Mom It Down: Vegan Cupcakes

We attended a party recently where the host was vegan. I decided to continue the cupcake trend I’ve been on and bake her some vegan treats. I used to bake a lot of vegan baked goods when Toby Joe was vegan. But it’s been years. Much to my surprise, they were easier than their dairy companions. They may kill you, however.

These cupcakes simply can’t be beat when it looking at the time-taste ratio. 

I took this recipe from Chow. It can also be found in Vegan Cupcakes Take Over the World.

What you will need

  • Cupcake baking papers
  • Muffin tins
  • Mixer

Ingredients (Cupcakes)

  • 1 cup soy milk (I use Silk)
  • 1 teaspoon apple cider vinegar
  • 3/4 cup granulated sugar
  • 1/3 cup canola oil
  • 1 teaspoon vanilla extract
  • 1/2 teaspoon almond extract, chocolate extract, or more vanilla extract
  • 1 cup all-purpose flour
  • 1/3 cup cocoa powder
  • 3/4 teaspoon baking soda
  • 1/2 teaspoon baking powder
  • 1/4 teaspoon salt

Ingredients (Icing)

  • 1/2 cup vegan shortening
  • 1/2 cup vegan margarine, (Earth Balance)
  • 3 1/2 cups powdered sugar
  • 1 1/2 teaspoons vanilla extract
  • 1/4 cup plain soy milk or soy creamer

Mom It Down!

Preheat oven to 350. 

In your mixer add the soy milk and the apple cider vinegar. Whisk that together and let it sit for a few minutes.

Add your sugar, oil, and vanilla extract and almond (or other extract). Mix that until it’s foamy. 

Add flour, cocoa powder, baking soda, baking powder and salt. Mix that.

Your liquid will be quite runny. I was nervous at first, but its perfectly normal. 

Fill your papers 3/4 of the way full. The recipe calls for 12 cupcakes. I got 11 out of it. I imagine I could have removed a little from each one to get 12. But 11 works!

Bake for 18 to 20 minutes.

You’re done!

Let the cupcakes cool completely. While they are cooling, remove your vegan butter from the refrigerator. Let it warm to room temperature. I let it warm in the mixer itself.


Take your butter and your vegetable shortening and cream them together. You can let that mixer do it’s thing for a while—until it’s nice and fluffy. Add your powdered sugar. The recipe calls for 3 1/2 cups. I think I stopped at just under three. I might suggest tasting it while adding your sugar and flavor it to taste. 

Add vanilla and soy milk and mix it for 5 to 7 minutes. 

You’re done! Once those cupcakes are cooled, feel free to apply your icing. And don’t be shy with it either! The cupcakes aren’t super sweet, whereas the icing is. So it does balance out. I was fairly liberal with my icing.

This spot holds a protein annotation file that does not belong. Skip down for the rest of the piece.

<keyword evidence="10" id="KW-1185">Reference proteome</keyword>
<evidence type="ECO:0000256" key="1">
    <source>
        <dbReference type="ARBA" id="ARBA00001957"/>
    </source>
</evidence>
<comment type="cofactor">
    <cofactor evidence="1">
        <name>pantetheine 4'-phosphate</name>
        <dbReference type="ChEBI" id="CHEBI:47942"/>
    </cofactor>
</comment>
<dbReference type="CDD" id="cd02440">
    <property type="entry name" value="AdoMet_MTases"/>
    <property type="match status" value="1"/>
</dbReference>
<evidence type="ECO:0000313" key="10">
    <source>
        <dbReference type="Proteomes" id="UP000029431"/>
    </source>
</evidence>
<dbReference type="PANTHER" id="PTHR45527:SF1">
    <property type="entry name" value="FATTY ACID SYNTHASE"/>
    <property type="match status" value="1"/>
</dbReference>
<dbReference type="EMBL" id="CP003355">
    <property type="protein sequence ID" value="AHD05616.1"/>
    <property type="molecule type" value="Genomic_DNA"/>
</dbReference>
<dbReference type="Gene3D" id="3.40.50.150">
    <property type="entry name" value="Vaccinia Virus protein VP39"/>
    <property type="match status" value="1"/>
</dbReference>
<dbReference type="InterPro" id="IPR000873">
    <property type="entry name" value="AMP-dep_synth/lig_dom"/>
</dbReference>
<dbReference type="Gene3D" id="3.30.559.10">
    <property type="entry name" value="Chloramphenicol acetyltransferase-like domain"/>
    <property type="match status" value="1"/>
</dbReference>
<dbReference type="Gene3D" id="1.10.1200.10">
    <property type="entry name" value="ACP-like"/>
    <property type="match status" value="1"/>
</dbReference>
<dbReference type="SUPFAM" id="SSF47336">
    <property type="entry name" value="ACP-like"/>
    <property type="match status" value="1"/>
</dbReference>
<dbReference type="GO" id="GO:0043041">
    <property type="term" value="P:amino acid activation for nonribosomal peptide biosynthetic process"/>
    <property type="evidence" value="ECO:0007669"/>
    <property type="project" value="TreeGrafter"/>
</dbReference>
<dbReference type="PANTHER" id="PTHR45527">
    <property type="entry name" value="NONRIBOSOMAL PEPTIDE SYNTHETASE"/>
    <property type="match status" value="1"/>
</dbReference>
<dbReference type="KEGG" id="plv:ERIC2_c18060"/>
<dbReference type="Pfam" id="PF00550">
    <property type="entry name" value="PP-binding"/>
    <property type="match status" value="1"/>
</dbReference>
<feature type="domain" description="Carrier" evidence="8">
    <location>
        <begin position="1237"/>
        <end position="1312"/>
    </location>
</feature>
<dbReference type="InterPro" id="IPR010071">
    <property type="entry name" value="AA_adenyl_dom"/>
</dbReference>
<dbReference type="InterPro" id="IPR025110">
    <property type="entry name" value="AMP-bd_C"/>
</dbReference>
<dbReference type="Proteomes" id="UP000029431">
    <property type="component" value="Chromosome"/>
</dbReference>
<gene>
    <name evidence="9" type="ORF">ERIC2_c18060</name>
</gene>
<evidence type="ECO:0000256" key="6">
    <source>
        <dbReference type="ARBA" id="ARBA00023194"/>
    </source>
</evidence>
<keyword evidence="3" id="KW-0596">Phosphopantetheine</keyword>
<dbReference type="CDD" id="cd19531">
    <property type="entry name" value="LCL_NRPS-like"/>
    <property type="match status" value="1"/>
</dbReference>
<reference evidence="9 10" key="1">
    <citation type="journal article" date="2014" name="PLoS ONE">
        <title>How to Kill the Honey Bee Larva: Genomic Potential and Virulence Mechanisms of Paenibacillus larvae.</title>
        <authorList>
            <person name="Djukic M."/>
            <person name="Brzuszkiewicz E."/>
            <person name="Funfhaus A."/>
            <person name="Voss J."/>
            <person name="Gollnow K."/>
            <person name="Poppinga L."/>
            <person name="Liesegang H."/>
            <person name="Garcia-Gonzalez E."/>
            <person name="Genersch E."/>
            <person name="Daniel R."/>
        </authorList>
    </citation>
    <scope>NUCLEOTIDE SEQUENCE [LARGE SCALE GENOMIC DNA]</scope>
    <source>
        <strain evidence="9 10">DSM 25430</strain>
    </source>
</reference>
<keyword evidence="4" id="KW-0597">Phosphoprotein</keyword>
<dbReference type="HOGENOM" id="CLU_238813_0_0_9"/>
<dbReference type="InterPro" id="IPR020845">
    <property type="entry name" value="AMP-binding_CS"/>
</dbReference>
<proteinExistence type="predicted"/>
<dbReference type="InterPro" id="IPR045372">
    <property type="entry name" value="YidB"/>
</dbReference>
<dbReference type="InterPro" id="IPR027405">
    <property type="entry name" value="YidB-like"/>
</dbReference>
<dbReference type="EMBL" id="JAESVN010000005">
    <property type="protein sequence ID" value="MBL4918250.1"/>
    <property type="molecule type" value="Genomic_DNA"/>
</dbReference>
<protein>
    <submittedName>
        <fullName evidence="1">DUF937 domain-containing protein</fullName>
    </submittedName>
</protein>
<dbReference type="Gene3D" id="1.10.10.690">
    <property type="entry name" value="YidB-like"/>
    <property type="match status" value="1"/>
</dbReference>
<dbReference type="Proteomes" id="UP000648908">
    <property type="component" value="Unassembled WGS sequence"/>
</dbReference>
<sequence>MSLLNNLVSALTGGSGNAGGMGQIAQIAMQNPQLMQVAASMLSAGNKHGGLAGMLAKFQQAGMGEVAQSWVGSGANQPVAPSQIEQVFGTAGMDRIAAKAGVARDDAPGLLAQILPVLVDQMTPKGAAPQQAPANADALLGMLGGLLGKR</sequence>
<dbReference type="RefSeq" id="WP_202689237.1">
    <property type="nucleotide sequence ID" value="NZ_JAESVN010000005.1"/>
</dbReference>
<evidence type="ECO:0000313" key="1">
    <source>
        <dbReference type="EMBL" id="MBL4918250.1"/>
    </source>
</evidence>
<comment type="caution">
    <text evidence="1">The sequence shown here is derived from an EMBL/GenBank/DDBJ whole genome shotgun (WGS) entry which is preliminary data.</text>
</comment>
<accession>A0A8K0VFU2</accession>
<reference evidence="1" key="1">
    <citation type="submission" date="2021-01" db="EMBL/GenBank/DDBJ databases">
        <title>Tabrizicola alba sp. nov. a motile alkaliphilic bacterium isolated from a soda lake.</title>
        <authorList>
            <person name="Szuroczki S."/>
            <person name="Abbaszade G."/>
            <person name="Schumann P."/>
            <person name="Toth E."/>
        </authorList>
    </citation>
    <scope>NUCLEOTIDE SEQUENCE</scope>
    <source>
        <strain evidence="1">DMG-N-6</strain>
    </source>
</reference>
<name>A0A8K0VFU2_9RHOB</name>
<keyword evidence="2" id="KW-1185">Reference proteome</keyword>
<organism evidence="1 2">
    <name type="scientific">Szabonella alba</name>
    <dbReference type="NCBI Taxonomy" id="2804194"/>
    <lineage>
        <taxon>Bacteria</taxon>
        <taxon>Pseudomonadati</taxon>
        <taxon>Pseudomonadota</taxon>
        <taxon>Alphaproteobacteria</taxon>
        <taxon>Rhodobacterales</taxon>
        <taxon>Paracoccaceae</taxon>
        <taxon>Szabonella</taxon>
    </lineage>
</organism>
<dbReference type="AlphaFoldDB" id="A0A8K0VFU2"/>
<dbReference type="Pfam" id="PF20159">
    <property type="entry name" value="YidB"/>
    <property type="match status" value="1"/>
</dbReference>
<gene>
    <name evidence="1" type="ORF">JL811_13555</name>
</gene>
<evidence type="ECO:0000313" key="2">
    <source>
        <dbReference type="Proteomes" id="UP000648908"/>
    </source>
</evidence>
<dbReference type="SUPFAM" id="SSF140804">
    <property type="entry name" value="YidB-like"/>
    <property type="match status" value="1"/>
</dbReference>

Feel free to add some Newman O’s to the tops of your cupcakes. 

Overcoming Obstacles

These cupcakes are pretty “mom-friendly” as is. The fluffiness of the icing makes them a cinch to ice and any icing mistakes are quite endearing—sweet nuances, if you will. So, go with it. And feel free to pile it on. I added enough to mine so I could securely fasten a Newman O to the top of each one.

Pouring the cupcake batter into each paper is much easier than the dairy cupakes from last week because the batter is much thinner. And thin batter makes for a super quick cleanup.

I did not sift my powdered sugar nor did I sift the dry ingredients together before adding them to the wet mixture. Everything turned out perfectly fine. So, if you’re tight on time, skip all that. 


I haven’t tried it, but I imagine applesauce could be used in place of some of the oil, if not all of it. Also, depending on how many you need, doubling the recipe might be wise since it only makes a dozen or less. 

You may want to artificially color your icing. Some folks are freaked out by the whiteness. But I didn’t mind it so much.

Speaking of the icing, this stuff is far from healthy. I have no suggestions as to how one might change that. If you look at it as a special treat instead of an everyday occurrence, it’s no big deal. And, as my friend Lisa pointed out on Facebook, while they aren’t necessarily healthy for us humans, they’re bound to make our animal friends breathe a sigh of relief.

If you’re transporting them, and are therefore making them ahead of time, I might suggest adding the icing as close to show time as possible. The icing is really easy to apply, you could even do it day of and onsite by transporting both separately. 

Adorn these babies however you choose. They hold up quite well.

That’s all! Please let me know if you have any suggestions.

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  1. Yucko, i’d skip the transfat/saturated fat fake butter and either 1) just lightly sift some confectioner’s sugar over those pretty cupcakes or if you wanted more of an “icing,” thin the confectioner’s sugar with a tiny amount of soy milk, add vanilla extract, and brush it on…not make an obscene pile of sweet fat. ummm but how do i really feel about it….*lol*


  2. the only bad thing in here is the frosting

    the rest is pretty good. 1/3 c canola oil might sound bad, but its actually less than what the store-bought mixes use.


  3. Blah, you know, in my opinion? As long as you don’t eat this more than say twice a year, it’s not a problem. I know they aren’t particularly healthy, but they are really quite good.

    And I never claimed the cake part was bad at all. In fact, I thought maybe combining a dairy icing with this cake might be pretty great. (assuming you don’t want vegan cupcakes in the end.)

    Anyway, yeah. MODERATION! PEOPLE! :] Everything is OK in moderation. Except for cocaine and murder.


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